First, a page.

HTML Templating

Contents

  1. Templating Options
  2. HTML Templating Using Selmer
  3. Creating Templates
  4. Filters
  5. Defining Custom Filters
  6. Tags
  7. Defining Custom Tags
  8. Template inheritance
  9. HTML Templating Using Hiccup
  10. Forms and Input

Templating Options

Luminus comes with the Hiccup dependency. If you're familiar with Hiccup then you can start using it out of the box.

Hiccup uses standard Clojure data structures to represent its templates. On top of that, Hiccup provides a rich API of helper functions for generating common HTML elements.

Luminus also packages Selmer for more traditional style templating using plain text files as templates.

You can choose to use either templating engine or combine them. Alternatively, you can choose to use a different templating engine altogether. A couple of popular options are Enlive and Stencil.

HTML Templating Using Selmer

Selmer is a templating language similar to Django and Rails templates. If you're familiar with Django or similar templating languages you should feel right at home.

Creating Templates

By design, Selmer separates the presentation logic from the program logic. The templates are simply HTML files with additional template tags for dynamic elements. The dynamc elements in the template are resolved during the rendering step. Let's take a look at a an example template below:

<html>
    <head>
        <meta http-equiv="Content-Type" content="text/html; charset=UTF-8">
        <title>My First Template</title>
    </head>
    <body>
        <h2>Hello {{name}}</h2>
    </body>
</html>

The templates are rendered using a context represented by a map of key/value pairs. The context contains the variables that we'd like to render in our template at runtime. Above, we have a template representing a page that renders a single variable called name.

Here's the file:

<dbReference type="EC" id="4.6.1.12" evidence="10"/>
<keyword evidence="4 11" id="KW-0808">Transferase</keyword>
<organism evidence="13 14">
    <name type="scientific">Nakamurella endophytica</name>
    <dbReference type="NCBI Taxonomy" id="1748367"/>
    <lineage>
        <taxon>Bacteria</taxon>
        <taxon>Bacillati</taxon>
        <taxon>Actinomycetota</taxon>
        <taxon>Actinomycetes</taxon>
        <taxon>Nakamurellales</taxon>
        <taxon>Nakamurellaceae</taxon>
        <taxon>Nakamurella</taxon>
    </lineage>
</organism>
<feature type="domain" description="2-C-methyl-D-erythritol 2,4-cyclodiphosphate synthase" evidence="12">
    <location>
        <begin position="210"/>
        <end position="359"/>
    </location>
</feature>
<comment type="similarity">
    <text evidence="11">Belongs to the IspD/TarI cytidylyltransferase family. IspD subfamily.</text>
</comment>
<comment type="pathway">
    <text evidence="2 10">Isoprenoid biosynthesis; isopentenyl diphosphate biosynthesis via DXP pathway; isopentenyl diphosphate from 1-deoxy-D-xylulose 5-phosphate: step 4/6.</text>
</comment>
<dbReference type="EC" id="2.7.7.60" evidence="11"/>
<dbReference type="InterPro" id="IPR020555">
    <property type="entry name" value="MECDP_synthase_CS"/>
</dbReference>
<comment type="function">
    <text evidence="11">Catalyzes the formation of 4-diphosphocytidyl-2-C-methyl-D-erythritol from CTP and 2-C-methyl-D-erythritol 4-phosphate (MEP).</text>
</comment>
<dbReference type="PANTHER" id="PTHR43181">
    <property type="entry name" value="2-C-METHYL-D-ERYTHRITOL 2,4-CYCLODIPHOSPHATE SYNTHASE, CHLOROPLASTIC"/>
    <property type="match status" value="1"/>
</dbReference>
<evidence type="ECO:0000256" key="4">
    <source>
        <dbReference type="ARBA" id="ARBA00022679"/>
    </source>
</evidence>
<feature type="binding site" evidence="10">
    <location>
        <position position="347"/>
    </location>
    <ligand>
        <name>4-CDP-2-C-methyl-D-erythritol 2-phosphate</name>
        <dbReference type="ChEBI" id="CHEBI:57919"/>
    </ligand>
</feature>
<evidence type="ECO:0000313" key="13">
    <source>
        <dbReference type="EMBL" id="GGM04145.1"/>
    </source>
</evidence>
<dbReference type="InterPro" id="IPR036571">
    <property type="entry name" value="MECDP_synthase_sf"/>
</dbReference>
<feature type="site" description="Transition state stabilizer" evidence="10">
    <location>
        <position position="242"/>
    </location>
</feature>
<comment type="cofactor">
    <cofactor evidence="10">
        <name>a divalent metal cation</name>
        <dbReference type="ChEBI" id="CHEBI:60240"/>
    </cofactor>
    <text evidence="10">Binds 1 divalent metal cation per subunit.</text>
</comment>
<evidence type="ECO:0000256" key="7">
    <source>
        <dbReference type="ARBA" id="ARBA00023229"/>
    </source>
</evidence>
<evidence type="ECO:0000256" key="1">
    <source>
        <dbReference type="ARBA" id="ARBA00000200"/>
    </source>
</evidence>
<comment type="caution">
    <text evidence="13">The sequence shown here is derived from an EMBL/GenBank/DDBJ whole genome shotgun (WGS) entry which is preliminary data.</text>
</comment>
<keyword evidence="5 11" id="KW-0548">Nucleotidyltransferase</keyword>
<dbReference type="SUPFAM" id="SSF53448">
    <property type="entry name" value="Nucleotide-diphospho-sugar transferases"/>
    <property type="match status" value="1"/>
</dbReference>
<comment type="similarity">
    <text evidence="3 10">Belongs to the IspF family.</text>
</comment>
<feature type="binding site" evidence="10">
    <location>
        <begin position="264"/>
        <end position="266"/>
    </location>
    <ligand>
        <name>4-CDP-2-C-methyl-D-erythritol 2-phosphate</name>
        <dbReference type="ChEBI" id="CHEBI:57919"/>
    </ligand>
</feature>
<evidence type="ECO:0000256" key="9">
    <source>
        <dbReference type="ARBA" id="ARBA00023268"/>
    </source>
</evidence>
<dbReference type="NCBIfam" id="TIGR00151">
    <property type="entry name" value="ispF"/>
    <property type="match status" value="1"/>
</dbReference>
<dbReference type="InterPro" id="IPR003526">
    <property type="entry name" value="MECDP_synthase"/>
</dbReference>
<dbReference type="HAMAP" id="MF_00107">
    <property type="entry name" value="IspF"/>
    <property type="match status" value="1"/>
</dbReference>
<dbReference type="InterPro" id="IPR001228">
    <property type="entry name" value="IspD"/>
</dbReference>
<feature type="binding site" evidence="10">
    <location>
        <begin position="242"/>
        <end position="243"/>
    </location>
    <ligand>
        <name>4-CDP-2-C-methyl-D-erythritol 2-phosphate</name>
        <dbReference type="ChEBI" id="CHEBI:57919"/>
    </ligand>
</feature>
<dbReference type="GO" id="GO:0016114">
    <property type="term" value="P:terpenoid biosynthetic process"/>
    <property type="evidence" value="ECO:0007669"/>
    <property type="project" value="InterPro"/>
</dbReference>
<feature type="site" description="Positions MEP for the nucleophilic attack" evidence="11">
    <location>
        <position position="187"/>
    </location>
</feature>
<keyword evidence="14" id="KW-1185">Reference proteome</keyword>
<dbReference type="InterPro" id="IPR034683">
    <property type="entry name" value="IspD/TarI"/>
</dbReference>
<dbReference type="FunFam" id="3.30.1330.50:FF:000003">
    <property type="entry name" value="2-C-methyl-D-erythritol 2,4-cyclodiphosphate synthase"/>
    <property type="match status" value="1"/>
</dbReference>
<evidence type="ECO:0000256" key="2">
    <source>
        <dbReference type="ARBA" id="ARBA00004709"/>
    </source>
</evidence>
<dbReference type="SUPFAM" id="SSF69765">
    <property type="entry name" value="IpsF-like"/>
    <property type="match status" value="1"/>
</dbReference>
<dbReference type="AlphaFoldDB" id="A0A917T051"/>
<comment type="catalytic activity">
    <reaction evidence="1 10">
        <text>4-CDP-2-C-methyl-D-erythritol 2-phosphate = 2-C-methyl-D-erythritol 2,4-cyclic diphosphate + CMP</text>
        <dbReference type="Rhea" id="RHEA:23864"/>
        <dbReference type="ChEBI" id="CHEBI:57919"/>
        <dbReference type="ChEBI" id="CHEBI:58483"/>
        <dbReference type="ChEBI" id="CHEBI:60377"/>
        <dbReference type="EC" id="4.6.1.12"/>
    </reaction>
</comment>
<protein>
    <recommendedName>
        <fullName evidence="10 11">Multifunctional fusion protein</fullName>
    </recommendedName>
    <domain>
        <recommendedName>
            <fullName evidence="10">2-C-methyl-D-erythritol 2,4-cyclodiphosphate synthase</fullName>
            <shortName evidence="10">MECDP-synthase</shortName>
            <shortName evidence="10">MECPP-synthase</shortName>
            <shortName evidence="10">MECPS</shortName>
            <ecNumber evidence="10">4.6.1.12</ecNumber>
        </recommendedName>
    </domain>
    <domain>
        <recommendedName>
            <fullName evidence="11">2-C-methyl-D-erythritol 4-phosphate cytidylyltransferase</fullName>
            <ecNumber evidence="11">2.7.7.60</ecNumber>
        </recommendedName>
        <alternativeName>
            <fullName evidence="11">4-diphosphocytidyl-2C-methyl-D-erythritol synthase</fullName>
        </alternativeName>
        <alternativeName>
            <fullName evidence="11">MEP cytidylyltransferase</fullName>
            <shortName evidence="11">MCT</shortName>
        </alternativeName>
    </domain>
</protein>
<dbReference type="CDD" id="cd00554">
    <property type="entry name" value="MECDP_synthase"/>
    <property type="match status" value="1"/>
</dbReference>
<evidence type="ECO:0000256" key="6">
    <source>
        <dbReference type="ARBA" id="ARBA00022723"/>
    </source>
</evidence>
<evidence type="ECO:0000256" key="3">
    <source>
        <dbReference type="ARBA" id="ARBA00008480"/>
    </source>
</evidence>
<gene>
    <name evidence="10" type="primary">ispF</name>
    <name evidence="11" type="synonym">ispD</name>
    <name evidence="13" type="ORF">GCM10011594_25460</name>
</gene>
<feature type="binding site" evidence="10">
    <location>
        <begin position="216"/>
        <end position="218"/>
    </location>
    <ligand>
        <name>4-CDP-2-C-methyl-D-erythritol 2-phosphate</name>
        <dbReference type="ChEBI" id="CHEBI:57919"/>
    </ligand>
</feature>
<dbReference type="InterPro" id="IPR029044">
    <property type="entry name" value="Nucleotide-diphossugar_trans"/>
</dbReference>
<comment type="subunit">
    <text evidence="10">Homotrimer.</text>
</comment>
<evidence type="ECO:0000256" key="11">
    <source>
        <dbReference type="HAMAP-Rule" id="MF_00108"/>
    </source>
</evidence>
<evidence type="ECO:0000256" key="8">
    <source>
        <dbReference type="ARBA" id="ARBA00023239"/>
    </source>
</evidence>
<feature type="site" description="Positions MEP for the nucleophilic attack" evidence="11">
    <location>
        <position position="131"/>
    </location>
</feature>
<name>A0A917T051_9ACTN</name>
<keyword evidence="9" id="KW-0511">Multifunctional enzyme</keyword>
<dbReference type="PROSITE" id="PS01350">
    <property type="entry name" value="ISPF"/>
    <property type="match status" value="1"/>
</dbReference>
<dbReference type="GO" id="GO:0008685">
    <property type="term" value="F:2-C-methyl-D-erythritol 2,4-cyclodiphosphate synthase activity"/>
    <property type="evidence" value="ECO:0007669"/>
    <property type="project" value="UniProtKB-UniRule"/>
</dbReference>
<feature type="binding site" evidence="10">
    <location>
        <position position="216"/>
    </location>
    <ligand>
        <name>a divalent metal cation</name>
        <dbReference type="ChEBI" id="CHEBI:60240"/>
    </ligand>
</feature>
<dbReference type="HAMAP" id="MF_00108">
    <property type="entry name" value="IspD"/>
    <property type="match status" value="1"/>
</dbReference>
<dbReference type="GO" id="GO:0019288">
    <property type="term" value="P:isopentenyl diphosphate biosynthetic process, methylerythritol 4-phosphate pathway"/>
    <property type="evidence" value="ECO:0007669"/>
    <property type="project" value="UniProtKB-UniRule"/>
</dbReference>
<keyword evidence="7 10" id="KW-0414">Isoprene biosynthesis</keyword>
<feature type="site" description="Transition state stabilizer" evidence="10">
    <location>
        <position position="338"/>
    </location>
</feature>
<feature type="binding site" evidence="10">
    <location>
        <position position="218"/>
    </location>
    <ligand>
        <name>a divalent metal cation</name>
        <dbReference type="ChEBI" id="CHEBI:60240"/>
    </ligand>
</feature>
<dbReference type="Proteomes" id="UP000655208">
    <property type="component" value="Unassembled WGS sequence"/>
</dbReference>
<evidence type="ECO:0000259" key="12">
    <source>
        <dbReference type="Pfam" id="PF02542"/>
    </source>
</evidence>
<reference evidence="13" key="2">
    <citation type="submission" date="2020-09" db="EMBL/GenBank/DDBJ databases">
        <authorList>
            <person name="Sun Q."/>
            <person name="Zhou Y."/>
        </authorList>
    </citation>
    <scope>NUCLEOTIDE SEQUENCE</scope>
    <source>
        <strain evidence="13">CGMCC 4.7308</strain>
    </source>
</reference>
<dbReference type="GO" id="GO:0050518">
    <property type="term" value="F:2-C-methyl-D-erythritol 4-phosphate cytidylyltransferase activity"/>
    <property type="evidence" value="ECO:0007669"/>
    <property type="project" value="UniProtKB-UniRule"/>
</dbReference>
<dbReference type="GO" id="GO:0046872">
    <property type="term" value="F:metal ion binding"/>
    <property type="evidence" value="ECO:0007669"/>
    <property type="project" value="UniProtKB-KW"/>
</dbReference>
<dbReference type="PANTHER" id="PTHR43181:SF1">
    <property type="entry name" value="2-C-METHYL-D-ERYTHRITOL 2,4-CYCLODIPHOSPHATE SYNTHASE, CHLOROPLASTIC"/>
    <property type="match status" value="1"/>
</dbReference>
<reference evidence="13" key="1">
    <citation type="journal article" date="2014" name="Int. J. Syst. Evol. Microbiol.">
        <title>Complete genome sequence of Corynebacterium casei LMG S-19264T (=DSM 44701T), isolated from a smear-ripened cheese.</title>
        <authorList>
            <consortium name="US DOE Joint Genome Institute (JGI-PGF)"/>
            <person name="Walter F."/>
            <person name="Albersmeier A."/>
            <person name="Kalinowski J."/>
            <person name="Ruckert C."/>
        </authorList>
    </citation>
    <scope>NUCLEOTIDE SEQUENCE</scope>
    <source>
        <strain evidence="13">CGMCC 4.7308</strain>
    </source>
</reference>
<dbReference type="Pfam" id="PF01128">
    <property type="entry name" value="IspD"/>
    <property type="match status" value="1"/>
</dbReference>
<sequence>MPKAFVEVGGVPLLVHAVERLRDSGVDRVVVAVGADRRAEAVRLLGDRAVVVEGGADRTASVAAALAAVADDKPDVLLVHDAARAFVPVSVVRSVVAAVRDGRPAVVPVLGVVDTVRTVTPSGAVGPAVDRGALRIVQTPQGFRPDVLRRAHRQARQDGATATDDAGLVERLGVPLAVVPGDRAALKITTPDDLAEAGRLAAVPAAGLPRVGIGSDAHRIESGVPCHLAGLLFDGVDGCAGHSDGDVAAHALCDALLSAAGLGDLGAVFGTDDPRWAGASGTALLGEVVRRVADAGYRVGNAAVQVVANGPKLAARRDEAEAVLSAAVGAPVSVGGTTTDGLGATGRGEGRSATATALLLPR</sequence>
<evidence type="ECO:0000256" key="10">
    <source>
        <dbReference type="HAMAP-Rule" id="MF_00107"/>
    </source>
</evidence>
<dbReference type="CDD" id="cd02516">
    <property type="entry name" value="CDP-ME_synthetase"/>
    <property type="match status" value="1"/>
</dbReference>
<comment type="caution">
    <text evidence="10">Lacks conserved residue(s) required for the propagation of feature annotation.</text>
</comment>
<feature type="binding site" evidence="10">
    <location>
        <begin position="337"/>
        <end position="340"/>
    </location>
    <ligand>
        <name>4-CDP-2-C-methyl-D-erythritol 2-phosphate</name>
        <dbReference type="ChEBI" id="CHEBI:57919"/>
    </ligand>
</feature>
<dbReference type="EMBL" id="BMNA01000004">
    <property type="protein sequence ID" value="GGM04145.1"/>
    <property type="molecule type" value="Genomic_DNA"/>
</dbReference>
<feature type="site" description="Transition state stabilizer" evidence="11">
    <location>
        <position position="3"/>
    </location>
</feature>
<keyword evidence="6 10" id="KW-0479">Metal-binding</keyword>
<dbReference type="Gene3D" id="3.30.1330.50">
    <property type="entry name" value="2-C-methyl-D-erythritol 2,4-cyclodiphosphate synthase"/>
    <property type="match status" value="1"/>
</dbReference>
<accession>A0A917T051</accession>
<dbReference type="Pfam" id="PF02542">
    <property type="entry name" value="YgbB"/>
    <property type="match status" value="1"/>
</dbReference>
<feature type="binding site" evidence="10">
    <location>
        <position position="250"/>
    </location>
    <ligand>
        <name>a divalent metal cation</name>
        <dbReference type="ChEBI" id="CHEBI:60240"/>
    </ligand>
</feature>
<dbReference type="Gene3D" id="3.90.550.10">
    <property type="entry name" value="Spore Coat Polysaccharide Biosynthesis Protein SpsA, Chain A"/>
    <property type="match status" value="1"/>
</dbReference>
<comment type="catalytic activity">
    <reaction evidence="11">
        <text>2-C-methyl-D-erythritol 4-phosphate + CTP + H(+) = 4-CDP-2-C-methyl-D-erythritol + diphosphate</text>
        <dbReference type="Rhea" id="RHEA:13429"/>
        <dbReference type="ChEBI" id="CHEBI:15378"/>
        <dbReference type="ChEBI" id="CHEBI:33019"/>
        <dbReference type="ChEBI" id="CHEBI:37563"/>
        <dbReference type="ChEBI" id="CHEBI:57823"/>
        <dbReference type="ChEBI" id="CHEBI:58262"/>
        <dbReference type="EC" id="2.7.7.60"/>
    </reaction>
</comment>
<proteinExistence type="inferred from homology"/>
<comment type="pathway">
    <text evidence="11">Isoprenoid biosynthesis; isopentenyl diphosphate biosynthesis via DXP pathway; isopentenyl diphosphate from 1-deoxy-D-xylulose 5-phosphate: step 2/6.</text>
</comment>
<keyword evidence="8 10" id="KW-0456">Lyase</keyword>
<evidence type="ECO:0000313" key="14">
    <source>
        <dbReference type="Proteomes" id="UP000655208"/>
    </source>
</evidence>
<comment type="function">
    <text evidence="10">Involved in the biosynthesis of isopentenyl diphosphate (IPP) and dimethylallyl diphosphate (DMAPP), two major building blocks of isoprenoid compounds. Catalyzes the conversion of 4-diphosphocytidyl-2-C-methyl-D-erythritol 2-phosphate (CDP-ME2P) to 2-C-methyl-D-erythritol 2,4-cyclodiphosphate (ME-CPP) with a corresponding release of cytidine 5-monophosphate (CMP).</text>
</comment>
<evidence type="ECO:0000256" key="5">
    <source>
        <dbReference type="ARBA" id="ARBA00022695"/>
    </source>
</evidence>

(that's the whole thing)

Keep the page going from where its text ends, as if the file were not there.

There are two functions for rendering templates called render and render-file. The render function accepts a string representing the template, while the render-file function accepts a string representing the path to the file containing the template.

If we saved the template defined above in a file called index.html then we could render it as follows:

(ns example.routes.home
  (:require [selmer.parser :refer [render-file]]))

(render-file "templates/index.html" {:name "John"})

The render-file function expects the templates to be found at a path relative to the resources folder of the application.

Above, we passed in a string as the value for the variable name. However, we're not restricted to strings and can pass in any type we like. For example, if we pass in a collection we can iterate it using the for tag:

<ul>
{% for item in items %}
<li> {{item}} </li>
{% endfor %}
</ul>
(render-file "templates/items.html" {:items (range 10)})

If an item happens to be a map, we can access the keys by their name as follows:

(render "<p>Hello {{user.first}} {{user.last}}</p>"
        {:user {:first "John" :last "Doe"}})

When no special processing is specified in the template then the .toString value of the parameter will be used.

By default Selmer caches the compiled template. A recompile will be triggered if the last modified timestamp of the files changes. Alternatively you can turn caching on and off calling (selmer.parser/cache-on!) and (selmer.parser/cache-off!) respectively.

Filters

Filters allow post processing the variables before they are rendered. For example, you can use a filter to convert the variable to upper case, compute a hash, or count the length. Filters are specified by using a | after the variable name, as can be seen below:

{{name|upper}}

The following built-in filters are available:

add

(render "{{add_me|add:2:3:4}}" {:add_me 2}) => 11

addslashes

Nota bene, the slashes aren't actually in the input string, but they are going to be in the input. Just trying to write valid Clojure code.

(render "{{name|addslashes}}" {:name "\"Russian tea is best tea\""}) => "\"Russian tea is best tea\""

block.super

Can be used inside a block to insert the content from the parent block in its place

{% block foo %} {{block.super}} some content{% endblock %}

capitalize

(render "{{name|capitalize}}" {:name "russian tea is best tea"}) => "Russian tea is best tea"

center

(render "{{name|center:20}}" {:name "bitemyapp"}) => " bitemyapp "

count

(render "{{name|count}}" {:name "Yogthos"}) => "7"

(render "{{items|count}}" {:items [1 2 3 4]}) => "4"

date

(render "{{creation-time|date:\"yyyy-MM-dd_HH:mm:ss\"}}" {:created-at (java.util.Date.)}) => "2013-07-28_20:51:48"

default

(render "{{name|default:"I <3 ponies"}}" {:name "bitemyapp"}) => "bitemyapp"

(render "{{name|default:"I <3 ponies"}}" {:name nil}) => "I <3 ponies"

(render "{{name|default:"I <3 ponies"}}" {:name []}) => "[]"

(render "{{name|default:"I <3 ponies"}}" {}) => "I <3 ponies"

default-if-empty

(render "{{name|default-if-empty:"I <3 ponies"}}" {:name "bitemyapp"}) => "bitemyapp"